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National Council to Trump: U.S. Unprepared for Cyber Threats on Critical Infrastructure

Heightened cyber risks to critical infrastructure present an “existential threat” to national security, the National Infrastructure Advisory Council (NIAC) cautioned in a newly published draft report.

The NIAC is composed of senior executives from industry and state and local government who own and operate critical infrastructure operations. The Council, which was established in 2001, conducts studies on physical and cyber risks to the nation’s vital sectors and recommends solutions to improve security and resilience. Its members include former National Security Agency Deputy Director Richard Ledgett.

The interim report, which was addressed directly to President Trump and entitled Transforming the U.S. Cyber Threat Partnership, warned that the nation is “ill-equipped to win against nation-states intent on disrupting or destroying our critical infrastructure.” What’s needed, the members wrote, is “bold action to prevent the dire consequences of a catastrophic cyber attack on energy, communication, and financial infrastructures.” The 22-page document carries a December 12 date, when the group is expected to discuss the report, including remarks from Christopher Krebs, the director of the Department of Homeland Security’s Cybersecurity and Infrastructure Security Agency.

More than just a cyber security risk alarm is presented by NIAC members in the document. It also includes nine recommendations, starting with calling for a Critical Infrastructure Command Center (CICC) to improve real-time information sharing of public and private data.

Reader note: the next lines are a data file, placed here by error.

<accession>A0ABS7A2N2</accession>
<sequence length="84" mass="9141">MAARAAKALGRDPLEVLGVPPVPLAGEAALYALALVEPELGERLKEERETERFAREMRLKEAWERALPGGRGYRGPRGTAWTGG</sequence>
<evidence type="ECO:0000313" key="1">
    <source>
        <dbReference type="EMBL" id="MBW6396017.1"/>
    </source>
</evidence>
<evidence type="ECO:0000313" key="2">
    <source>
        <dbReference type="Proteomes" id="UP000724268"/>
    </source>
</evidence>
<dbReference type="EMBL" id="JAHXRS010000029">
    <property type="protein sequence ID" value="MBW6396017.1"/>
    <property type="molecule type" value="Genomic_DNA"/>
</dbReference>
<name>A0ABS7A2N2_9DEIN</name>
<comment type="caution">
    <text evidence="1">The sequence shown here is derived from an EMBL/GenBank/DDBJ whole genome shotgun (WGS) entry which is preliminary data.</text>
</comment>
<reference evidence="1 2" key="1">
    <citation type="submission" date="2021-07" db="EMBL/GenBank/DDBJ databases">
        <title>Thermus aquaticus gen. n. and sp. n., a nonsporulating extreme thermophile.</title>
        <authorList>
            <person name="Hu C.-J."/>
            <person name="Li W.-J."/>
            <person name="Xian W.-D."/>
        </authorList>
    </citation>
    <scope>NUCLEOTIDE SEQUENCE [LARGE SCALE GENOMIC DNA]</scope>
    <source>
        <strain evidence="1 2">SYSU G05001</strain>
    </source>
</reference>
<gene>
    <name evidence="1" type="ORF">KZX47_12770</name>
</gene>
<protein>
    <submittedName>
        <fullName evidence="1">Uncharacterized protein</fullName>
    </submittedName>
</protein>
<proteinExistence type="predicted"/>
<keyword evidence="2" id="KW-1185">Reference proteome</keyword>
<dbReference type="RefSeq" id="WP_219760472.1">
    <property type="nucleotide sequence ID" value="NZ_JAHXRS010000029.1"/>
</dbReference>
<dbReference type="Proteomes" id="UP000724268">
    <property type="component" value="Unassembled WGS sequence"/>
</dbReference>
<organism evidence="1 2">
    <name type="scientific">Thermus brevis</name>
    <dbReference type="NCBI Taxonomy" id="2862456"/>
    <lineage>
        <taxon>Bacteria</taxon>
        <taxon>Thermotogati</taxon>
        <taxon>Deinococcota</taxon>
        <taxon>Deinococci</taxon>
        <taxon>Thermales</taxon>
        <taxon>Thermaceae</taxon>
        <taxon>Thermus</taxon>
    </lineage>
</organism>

In addition, the Council suggests:

  • Direct the Intelligence Community to prioritize collecting, detecting, identifying, and disseminating information on efforts by nation-state and non-state actors to exploit, deny, or otherwise attack U.S. critical infrastructure.
  • Conduct a one-day Top Secret/Sensitive Compartmented Information (TS/SCI) briefing to CEOs of identified energy, communications, and financial services companies on actions to counter cyber threats.
  • Pilot test the CICC via the upcoming National Level Exercise 2020 by bringing together cleared private sector experts with intelligence officers and representatives from other key government agencies.
  • Create the Federal Cybersecurity Commission (FCSC) as an independent U.S. government entity to mitigate catastrophic cyber risks to critical infrastructure.
  • Convene a symposium of select Cabinet Secretaries, regulators, Office of Management and Budget (OMB) officials, CEOs, and industry representatives to clarify the functions, roles, responsibilities and processes of the Commission.
  • Direct the Department of Justice to determine the ability of government to direct the private sector to implement cyber mitigations.
  • Provide liability protection to allow blacklisting and whitelisting of critical cyber products used in private critical infrastructure.
  • Expand programs at the DOE’s national laboratories to independently test vendor equipment for vulnerabilities and report the results to private companies.

“Mr. President, America’s companies are fighting a cyber war against multi-billion-dollar nation-state cyber forces that they cannot win on their own,” the Council wrote. “Incremental steps are no longer sufficient; bold approaches must be taken. Your leadership is needed to provide companies with the intelligence, resources, and legal protection necessary to win this war and avoid the dire consequences of losing it.”

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